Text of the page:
And National Union? Two sides to this story persist. I stand by what I had said yesterday, regarding the regrettable way that this party, which boasts good people and solid principles, has handled itself. In fact, I've had further confirmation of this in the last 24 hours, including from someone inside Likud who said the party is not seen as "a team player."

However, the other side is the suspicion that Netanyahu would just as soon not have his government associated with a group that is internationally perceived as very right wing.


Arutz 7 ran a story quoting Ya'akov Katz (Ketzeleh), head of the party, who was certainly sounding conciliatory now:

“Our talks with the Likud were broken off when Netanyahu suddenly started talking with Labor. But Labor’s entry into the coalition does not mean that we are out. We are still waiting for the Likud to contact us and resume the talks, but we can’t force them.

“The issues between us can be reconciled. An agreement between us and the Likud can certainly be signed, enabling us to do what we were elected to do – serve the People of Israel with a strong nationalist government.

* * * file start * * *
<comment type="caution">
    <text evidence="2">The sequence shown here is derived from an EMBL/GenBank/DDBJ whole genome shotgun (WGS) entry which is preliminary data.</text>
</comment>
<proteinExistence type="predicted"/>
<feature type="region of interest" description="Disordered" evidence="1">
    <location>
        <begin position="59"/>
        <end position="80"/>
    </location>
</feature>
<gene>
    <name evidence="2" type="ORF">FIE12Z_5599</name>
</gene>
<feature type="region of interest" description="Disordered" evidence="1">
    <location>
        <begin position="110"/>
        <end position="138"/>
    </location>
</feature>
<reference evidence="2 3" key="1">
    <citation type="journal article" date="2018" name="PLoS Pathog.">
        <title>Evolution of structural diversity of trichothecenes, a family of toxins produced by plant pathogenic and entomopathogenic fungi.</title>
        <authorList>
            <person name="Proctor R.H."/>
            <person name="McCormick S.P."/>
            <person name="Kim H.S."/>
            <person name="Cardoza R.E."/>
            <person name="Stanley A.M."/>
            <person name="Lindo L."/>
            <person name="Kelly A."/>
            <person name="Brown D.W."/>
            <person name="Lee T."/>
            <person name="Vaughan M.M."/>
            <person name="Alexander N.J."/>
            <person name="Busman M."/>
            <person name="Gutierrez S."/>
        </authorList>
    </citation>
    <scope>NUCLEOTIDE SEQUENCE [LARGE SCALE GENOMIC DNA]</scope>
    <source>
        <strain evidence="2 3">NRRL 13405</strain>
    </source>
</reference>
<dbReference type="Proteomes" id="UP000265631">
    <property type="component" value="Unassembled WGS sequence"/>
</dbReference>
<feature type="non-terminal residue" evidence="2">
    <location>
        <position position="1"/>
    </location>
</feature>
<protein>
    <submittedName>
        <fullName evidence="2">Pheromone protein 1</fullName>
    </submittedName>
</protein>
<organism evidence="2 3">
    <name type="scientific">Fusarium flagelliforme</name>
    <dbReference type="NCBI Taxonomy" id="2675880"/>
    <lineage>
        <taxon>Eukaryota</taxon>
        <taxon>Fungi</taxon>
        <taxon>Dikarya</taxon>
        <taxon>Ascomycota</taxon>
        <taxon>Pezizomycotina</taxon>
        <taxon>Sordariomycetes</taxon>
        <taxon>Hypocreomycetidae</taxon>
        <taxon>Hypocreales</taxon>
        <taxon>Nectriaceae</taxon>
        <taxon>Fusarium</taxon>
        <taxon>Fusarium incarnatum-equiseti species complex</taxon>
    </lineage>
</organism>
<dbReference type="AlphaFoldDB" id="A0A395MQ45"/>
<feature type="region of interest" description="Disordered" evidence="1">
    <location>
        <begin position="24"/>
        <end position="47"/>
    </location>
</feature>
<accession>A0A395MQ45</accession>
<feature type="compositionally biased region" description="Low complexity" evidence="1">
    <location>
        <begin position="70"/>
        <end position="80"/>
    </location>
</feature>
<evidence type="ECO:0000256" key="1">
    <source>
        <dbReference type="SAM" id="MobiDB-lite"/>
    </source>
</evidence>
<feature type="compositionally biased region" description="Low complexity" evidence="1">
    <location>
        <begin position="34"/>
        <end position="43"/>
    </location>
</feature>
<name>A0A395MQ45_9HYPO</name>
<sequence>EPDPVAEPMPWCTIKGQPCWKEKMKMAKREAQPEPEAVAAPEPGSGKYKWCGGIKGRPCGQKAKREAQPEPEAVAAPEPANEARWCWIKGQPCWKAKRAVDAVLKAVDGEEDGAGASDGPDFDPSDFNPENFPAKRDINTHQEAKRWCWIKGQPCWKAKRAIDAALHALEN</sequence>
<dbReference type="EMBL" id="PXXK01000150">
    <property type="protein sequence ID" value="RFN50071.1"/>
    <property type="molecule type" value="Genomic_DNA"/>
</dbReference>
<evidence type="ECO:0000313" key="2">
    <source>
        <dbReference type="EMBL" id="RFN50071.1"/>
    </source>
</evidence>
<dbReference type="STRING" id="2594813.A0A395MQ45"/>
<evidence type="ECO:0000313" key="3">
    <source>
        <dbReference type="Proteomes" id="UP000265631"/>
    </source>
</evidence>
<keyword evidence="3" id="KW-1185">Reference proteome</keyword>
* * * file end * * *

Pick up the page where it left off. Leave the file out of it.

"...It appears that now that he [Netanyahu] has won, he has become scared; he would rather have in his government those who fight against the Land of Israel [Labor]."

Ketzeleh says that Barak demanded that National Union not be part of the coalition and Netanyahu rejected this.

We'll see soon enough...

A very strong case can be made that Netanyahu has an obligation to bring in all of the right wing/nationalist parties, as this is what the electorate chose.


In a briefing to the Knesset Foreign Affairs and Defense Committee yesterday, Head of Military Intelligence Amos Yadlin spoke about Iran:

They have crossed the technological threshold necessary for building a nuclear bomb, Yadlin said, and so now they are in no rush to do so. "Their strategy is to obtain the ability" to build a bomb quickly once the decision to do so has been made, he said. "They operate based on a strategy that would make it hard to incriminate them."

"They are enriching fissile material in a low percentage of 4.5, but whoever knows how to enrich [uranium to] 4.5% knows also how to enrich it to 20%, 60% or 93%. With 4,000 centrifuges spinning, to change from 4.5% to 93% takes only a few months to a year."